- The plans call for a 100 percent self-sufficient metropolis, with renewable energy, Venetian canals, and endless green space.
- This design is one of many "smart city" proposals as of late that point to a new form of urbanism.
Imagine a city that manages to combine nature and technology harmoniously, a self-sustaining metropolis where green space is punctuated by modern buildings and the bustle of city life.
Such a city is currently in works, as Milan-based architecture firm Stefano Boeri Architetti has just announced plans for a smart "forest city" near Cancun, Mexico that will be able to provide all of its food and energy.
An aerial view of the proposed city. Notice the surrounding green space and extensive canal system.
Image source: Stefano Boeri Architetti
According to the firm's press release, the city will cover 557 hectares, 400 of which will be green spaces containing 7,500,000 plants. Designed for 130,000 people to live and work there, it will feature a wide variety of housing types to accommodate the needs of its residents.
The economy of the city will be circular, with all of its food, water, and energy needs being self-generated. The designs also include a grand research center so that the city can host university departments, conferences, and curious scholars of all ages.
The city even has plans to improve the way we interact with our data. The architects told Dezeen that "Big data management is used to improve the governance of the city, hence, the life of its citizens. Sensors are distributed within the building fabric: they collect and share relevant information, which is then centrally analyzed and turned into suggestions in support of everyday life. For example, by mapping on an app the expected outdoor comfort experience within certain areas of the city."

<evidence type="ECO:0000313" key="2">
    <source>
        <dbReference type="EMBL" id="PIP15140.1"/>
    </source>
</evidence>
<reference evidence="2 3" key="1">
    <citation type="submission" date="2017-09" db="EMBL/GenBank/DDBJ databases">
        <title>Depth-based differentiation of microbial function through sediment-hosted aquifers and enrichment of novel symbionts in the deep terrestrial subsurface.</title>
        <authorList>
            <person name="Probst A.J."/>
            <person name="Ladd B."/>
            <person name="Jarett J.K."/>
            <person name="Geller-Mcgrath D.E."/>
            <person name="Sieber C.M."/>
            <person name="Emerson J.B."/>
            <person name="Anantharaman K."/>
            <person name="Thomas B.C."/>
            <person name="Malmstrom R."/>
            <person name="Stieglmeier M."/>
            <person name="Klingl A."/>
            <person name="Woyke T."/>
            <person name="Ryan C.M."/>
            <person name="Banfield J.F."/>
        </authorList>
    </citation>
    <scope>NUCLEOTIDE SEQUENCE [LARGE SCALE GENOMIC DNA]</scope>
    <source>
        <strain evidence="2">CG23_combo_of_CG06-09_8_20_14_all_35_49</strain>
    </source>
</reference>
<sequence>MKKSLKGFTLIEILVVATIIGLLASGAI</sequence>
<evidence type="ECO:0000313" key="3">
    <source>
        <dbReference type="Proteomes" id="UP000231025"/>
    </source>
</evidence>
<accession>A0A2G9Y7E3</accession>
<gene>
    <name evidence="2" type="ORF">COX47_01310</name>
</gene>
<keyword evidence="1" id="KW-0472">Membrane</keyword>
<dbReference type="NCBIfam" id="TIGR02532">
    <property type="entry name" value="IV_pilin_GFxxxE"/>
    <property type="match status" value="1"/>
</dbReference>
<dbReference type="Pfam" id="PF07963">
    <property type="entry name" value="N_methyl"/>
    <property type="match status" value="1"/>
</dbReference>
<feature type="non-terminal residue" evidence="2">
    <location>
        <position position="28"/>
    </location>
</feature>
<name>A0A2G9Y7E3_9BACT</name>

This data will be handled with "full respect of the privacy of the citizens."If all goes according to plan, the city will be built on an area currently used as a sand quarry for hotels that is tentatively scheduled to become a shopping center.
Can it really be self-sustaining?
Artist's impression of the fresh water canals.
Image source: Stefano Boeri Architetti
The city is designed to fully sustain itself through an ingenious system of energy production and water desalination. A ring of solar panels will surround the city, generating enough power for all of the inhabitants. Water will be pulled from the Caribbean and desalinized using a solar tower. This water would be used to irrigate crops through a system of navigable canals.
Transportation will be handled by an entirely electric public "Mobility in Chain" transit system. Cars will all be left outside of the city.
What carbon emissions there are will be captured by the endless plants. The firm notes, with evident pride, that "thanks to the new public parks and private gardens, thanks to the green roofs and to the green facades, the areas actually occupied will be given back by nature through a perfect balance between the amount of green areas and building footprint. The Smart Forest City will absorb 116.000 tons of carbon dioxide with 5.800 tons of CO2 stocked per year."
While it currently only exists on paper, the visionaries who have dreamed this plan into existence hope the city can be an example for the world and a testing place for ideas on sustainable urbanism. It will join the ranks of several other smart cities that have been proposed as ways to improve our existence, make the world more sustainable, and move beyond the limitations of our current urban planning paradigms.